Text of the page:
Caving is an interesting hobby, if you don't suffer from claustrophobia. I don't, and believe me, I would have known if I did. It is one of the few activities that makes it possible to discover genuinely unexplored parts of the earth. That's far from routine, but when it happens it's worth the effort.

I have been caving since 1993, some years more and some less. Lately there has been little caving, it's not exactly a family sport (at least not until the kids grow up a bit). But I have been a few places, and brought home lots of pictures.

Some caves are very narrow and tight, and provide good training for tight-quarter rescue. The story of Pluto would not have happened without some of these trips

Råggejavreraige in northern Norway is the deepest cave in north Europe, and is well worth a visit

Caves are not the only thing underground, there are also mines. The old silver mines in Kongsberg can be visited horizontally, but if you really want to see them, you should take a vertical trip. Sadly, our caving club lost the concession there, but we run quite nice trips in the cobalt mines of Blaafarveværket instead. Such trips can look like this

My tour de force has been Castleguard cave. This 11-km linear cave in the Rocky Mountains of Canada is home to a (until recently) unclimbed aven. An aven is a vertical hole leading up; climbing avens can be easy or hard depending on their size, height, location and a myriad other factors. The 200-foot aven in Castleguard Cave was discovered in 1968, and measured with a hydrogen balloon and sewing thread. After that, it just sat there, daring anyone to climb it. Now, Castleguard Cave is not a place to be tackled lightly. Simply getting there is hard enough, with 20 km of winter/mountain skiing followed by a full day of hard cave travel to get to Camp One, with the aven another hour further in. When I stood open-mouthed at the bottom of the aven in 1994, I decided then and there that this would be my “lifetime project”. After a failed attempt in 1997 I succeeded in climbing it in 2005, much due to the unwavering support of my five teammates. Read all about it in my comprehensive, illustrated report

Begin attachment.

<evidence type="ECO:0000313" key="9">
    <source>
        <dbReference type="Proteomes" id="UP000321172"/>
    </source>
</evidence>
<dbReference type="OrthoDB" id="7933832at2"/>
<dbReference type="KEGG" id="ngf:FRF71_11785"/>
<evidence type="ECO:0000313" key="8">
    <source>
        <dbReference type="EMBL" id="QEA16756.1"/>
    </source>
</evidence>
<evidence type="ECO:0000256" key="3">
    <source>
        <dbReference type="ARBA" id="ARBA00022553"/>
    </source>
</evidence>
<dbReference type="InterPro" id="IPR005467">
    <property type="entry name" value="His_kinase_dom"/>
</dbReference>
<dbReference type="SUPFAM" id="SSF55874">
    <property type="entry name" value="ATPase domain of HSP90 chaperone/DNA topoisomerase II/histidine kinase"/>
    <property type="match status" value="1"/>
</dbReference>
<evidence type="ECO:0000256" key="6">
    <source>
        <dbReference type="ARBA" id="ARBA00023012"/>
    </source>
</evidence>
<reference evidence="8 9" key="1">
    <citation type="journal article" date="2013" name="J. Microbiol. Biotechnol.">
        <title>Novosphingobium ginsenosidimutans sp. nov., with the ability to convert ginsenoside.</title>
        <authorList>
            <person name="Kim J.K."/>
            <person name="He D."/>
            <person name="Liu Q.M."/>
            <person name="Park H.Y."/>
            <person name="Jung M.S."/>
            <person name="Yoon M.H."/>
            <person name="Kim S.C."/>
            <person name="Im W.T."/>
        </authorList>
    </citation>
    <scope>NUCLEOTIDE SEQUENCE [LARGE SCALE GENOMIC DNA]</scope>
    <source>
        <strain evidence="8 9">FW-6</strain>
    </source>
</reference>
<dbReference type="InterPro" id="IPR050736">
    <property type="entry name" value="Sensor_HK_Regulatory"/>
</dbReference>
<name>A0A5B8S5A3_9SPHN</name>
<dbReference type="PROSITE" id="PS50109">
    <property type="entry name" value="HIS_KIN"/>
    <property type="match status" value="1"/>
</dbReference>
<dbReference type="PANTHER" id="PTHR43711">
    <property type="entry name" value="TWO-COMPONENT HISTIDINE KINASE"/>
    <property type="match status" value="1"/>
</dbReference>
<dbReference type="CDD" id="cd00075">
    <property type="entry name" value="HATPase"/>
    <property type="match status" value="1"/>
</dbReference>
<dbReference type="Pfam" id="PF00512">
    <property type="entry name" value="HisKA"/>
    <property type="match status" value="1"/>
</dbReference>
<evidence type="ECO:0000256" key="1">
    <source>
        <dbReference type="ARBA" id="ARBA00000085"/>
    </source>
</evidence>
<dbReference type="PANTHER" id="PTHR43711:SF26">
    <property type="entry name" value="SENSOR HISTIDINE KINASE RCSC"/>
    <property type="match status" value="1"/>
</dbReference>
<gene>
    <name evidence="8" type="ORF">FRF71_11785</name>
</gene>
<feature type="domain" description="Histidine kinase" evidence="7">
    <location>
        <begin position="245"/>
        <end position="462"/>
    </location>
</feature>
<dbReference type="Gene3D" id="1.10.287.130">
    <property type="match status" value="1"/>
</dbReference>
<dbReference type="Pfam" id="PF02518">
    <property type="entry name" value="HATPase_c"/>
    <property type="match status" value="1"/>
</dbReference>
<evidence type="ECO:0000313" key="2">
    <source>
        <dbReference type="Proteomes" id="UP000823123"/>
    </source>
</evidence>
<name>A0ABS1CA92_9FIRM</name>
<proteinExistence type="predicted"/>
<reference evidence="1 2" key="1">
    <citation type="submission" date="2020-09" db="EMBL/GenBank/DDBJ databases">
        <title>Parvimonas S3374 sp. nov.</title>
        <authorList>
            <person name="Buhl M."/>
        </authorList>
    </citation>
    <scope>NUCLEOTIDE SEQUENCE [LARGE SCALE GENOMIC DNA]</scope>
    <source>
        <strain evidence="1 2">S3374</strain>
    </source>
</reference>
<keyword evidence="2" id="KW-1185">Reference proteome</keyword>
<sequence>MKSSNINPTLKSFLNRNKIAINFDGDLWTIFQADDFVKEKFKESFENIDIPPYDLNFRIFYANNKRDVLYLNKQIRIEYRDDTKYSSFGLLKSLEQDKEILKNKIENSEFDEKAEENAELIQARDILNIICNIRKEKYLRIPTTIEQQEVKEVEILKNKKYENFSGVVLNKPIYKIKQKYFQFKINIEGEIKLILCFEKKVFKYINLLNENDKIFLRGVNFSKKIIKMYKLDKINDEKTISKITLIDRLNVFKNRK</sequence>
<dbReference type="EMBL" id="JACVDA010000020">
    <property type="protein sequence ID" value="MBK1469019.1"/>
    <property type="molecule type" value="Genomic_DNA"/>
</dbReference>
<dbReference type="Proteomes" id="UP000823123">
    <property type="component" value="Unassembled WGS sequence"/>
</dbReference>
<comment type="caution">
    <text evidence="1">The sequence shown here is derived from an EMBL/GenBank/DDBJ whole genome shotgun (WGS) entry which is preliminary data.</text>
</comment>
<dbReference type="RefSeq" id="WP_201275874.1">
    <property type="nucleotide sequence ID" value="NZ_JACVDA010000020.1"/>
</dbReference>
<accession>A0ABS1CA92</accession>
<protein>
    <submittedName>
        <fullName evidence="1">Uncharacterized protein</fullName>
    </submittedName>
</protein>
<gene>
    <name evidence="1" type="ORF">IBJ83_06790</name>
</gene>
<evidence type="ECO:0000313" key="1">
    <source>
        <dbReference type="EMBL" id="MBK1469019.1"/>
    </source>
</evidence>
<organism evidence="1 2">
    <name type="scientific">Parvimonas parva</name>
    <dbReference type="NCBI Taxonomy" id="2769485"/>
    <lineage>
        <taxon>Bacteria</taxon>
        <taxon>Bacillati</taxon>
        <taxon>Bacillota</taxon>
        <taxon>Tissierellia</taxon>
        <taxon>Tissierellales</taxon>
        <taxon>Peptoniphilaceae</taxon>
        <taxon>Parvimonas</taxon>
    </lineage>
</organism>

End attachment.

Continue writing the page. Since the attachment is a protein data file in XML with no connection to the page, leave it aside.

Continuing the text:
Castleguard would not qiute let me go, and when I got the chance to join a trip in Easter 2013 I did so - for once without a Great Project on my mind. This was a refreshing change; and the trip was made exrea special when it turned out that we might be saved the ski trip in.

The big gate that block unauthorized access also collects rocks coming out from the inside, during spring floods. Gather enough rocks and the whole thing will be broken by the irresistible force of the water. The deal offered by Parks Canada was simple: get rid of the rocks (several tons), and in return we'll fly you in! Of course we said Yes Please and had an unforgettable flight in. For the rest of that trip I felt like a real veteran on home ground, and spent my time sightseeing, filming (a new hobby) and meeting interesting people. The result can be seen on YouTube, with music by Kevin MacLeod of

Another side effect of Castleguard was meeting John Lay, who the following year offered me a place on the Push Team on his exploration of Thanksgiving Cave on Vancouver Island. This cave is also one of the longest in Canada, and still has potential. I'm still working on a definitive video, but you can already see some results on YouTube, as well as a collection of pictures.